The Economist writes:
Pratham’s response to widespread illiteracy and innumeracy was to experiment. It tried various remedies in half the schools in a district or city, picking which half at random. The remaining schools provided a control group with which to compare the results of its efforts*. One of its more successful ventures was to hire unqualified high-school graduates to provide remedial education for students falling behind. These balsakhis (which means children’s friends) were cheap, paid about $10-15 a month, and quick to train, receiving only two weeks of prior instruction. Because they did their work in hallways or even under trees, there was nothing for governments or donors to build.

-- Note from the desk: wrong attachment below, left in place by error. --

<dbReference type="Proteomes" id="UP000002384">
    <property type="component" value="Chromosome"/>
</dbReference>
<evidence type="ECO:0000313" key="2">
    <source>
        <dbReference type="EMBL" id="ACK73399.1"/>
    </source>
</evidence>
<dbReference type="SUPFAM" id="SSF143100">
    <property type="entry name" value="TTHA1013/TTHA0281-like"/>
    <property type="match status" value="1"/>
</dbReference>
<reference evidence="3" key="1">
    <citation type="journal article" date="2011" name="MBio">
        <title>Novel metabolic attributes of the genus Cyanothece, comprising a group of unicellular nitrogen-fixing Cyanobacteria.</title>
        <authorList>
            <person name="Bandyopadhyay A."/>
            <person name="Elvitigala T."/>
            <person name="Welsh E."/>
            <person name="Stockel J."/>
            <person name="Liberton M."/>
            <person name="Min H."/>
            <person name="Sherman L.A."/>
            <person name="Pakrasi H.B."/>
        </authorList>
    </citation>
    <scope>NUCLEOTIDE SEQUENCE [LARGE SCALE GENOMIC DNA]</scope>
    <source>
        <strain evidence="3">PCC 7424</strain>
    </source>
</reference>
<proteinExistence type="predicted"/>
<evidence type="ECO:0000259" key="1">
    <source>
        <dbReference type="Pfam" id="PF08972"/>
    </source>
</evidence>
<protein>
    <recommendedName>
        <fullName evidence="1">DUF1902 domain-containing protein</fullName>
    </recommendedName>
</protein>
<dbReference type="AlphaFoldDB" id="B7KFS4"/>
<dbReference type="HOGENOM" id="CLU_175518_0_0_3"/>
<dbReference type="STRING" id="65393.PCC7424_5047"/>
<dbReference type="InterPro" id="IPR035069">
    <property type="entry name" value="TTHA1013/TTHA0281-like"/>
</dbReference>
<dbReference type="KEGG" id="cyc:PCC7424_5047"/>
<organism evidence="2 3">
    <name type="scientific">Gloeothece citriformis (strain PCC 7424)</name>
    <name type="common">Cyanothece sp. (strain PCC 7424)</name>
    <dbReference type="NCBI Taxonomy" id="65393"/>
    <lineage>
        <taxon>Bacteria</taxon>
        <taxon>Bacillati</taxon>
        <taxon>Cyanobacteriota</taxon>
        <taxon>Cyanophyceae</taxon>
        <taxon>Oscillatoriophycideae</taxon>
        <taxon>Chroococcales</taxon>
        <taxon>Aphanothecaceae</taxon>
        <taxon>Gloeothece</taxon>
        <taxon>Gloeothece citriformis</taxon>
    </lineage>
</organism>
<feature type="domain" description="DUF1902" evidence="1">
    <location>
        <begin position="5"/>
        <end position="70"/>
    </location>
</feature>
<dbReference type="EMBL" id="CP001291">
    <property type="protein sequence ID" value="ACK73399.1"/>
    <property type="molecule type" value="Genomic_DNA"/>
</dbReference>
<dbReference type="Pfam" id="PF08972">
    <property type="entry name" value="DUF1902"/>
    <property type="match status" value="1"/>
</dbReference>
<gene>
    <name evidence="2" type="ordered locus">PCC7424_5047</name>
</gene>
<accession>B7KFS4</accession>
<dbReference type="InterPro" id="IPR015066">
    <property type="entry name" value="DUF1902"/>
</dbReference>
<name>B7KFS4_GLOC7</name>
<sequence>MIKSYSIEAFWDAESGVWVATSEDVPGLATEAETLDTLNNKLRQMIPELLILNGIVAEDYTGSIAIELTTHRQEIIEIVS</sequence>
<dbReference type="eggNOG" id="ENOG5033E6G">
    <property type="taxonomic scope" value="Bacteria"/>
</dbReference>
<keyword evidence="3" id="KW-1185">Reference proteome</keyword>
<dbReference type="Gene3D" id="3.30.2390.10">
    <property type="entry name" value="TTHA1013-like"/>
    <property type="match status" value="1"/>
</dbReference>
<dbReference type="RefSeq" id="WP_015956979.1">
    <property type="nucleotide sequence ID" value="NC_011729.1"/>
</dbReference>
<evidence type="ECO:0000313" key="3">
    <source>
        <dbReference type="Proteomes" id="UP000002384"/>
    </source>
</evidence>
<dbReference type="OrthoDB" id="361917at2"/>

Nonetheless, the instruction they offered was surprisingly effective. In Mumbai it raised the chances of fourth-year pupils grasping first-year maths by 11.9 percentage points. It improved their chances of mastering second-year literacy by 9.9 percentage points. The gains in Vadadora (formerly known as Baroda) were smaller, but still worthwhile.